National Council for Behavioral Health

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Sophia Majlessi
SophiaM@TheNationalCouncil.org
202-621-1631 (office)

January 30, 2020 – National Council for Behavioral Health President and CEO Chuck Ingoglia today issued the statement below in response to the Centers for Medicare and Medicaid Services’ (CMS) new  guidance to states to apply for waivers to Medicaid block grants, which would reduce federal Medicaid spending and reduce eligibility, payment or benefits for Medicaid recipients. The proposal also could result in many barriers to health care access:

“Medicaid provides 1 in 5 Americans with an important safety net by granting access to health care for some of the most vulnerable people in our nation. The administration’s block grant proposal would shred that safety net and put people at risk by capping the amount of money states spend on Medicaid. In addition, the troublesome proposal unveiled today is tragically flawed because it will undermine the health and welfare of vulnerable populations, including individuals with behavioral health and substance use disorders, who depend on Medicaid.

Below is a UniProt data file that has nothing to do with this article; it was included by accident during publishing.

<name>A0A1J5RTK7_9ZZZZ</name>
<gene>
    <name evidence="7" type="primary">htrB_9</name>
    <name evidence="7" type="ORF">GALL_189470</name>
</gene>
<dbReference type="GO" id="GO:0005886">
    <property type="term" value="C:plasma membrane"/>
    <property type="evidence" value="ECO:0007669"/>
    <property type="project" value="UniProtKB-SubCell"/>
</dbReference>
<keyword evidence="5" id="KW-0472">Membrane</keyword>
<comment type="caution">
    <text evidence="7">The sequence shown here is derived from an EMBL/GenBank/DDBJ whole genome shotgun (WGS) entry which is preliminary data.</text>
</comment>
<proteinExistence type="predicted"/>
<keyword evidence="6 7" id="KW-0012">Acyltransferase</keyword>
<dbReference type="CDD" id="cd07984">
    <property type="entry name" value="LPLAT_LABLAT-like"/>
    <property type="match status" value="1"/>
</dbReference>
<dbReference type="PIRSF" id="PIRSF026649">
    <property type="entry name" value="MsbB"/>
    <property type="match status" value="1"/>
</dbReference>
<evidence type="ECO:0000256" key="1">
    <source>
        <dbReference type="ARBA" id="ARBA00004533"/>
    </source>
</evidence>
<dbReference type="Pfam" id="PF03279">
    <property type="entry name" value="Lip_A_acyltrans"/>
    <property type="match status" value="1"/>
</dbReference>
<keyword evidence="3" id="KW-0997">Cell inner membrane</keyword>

“The proposed guidance could potentially result in higher co-pays for medications and services, imposition of premiums, work requirements or other requirements that would limit participation in the program. We don’t need more barriers preventing access to health care or financial pressure on the program that will undoubtedly result in lowering services for everyone.

“Although we are deeply concerned about the onerous CMS guidance outlined today, it’s important to remember the proposal won’t result in immediate changes to the program. Medicaid continues to operate as usual. It’s also important to remember that the proposed block grant program, if approved, would be optional – no state would be obligated to implement the program.

“In practical terms, this policy proposal faces enormous hurdles in Congress and the courts. However, the National Council will work diligently to keep our members apprised of discussions over this dramatic policy change and urge Congress to preserve Medicaid for the millions of people who rely on the program.”